What Is a Percutaneous Endoscopic Gastrostomy?

What Is a Percutaneous Endoscopic Gastrostomy?

A percutaneous endoscopic gastrostomy, or PEG, is a surgical procedure involving the placement of a feeding tube into a person’s stomach to allow liquids and solids directly into the gastrointestinal tract, says WebMD. The tube goes through the skin of the abdomen and helps people having difficulty swallowing or eating.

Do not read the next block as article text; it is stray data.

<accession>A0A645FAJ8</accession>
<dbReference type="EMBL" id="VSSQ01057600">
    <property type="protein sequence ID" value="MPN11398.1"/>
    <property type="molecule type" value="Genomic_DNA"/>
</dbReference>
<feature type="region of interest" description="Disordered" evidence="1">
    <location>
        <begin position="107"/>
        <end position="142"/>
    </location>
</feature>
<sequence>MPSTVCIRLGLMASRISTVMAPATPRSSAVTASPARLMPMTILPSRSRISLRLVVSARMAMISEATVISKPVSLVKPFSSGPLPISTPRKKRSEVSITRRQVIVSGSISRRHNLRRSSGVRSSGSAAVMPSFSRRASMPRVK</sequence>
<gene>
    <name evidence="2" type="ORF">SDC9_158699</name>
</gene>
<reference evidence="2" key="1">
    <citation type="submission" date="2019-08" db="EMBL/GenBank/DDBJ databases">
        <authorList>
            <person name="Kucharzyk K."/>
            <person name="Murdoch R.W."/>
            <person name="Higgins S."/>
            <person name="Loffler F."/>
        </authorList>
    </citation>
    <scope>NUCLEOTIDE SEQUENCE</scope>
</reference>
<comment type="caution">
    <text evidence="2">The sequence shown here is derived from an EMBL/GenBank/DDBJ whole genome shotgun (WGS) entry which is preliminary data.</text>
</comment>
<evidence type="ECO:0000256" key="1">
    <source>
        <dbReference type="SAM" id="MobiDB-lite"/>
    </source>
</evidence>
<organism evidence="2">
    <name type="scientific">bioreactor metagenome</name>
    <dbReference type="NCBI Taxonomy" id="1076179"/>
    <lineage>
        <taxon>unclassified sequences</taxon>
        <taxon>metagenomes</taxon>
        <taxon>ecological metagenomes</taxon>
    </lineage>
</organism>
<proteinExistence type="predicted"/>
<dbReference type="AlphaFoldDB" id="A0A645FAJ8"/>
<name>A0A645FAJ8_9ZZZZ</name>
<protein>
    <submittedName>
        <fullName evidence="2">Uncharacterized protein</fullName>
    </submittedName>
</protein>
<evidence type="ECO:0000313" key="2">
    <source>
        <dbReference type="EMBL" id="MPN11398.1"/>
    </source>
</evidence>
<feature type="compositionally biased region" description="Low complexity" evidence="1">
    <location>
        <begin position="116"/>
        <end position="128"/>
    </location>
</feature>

A percutaneous endoscopic gastrostomy takes approximately 30 to 45 minutes, notes WebMD. A doctor inserts an endoscope and camera through the mouth of the patient to examine the lining of the stomach and determine the location of the PEG tube insertion. A tiny cut in the abdominal wall facilitates placement of the feeding tube.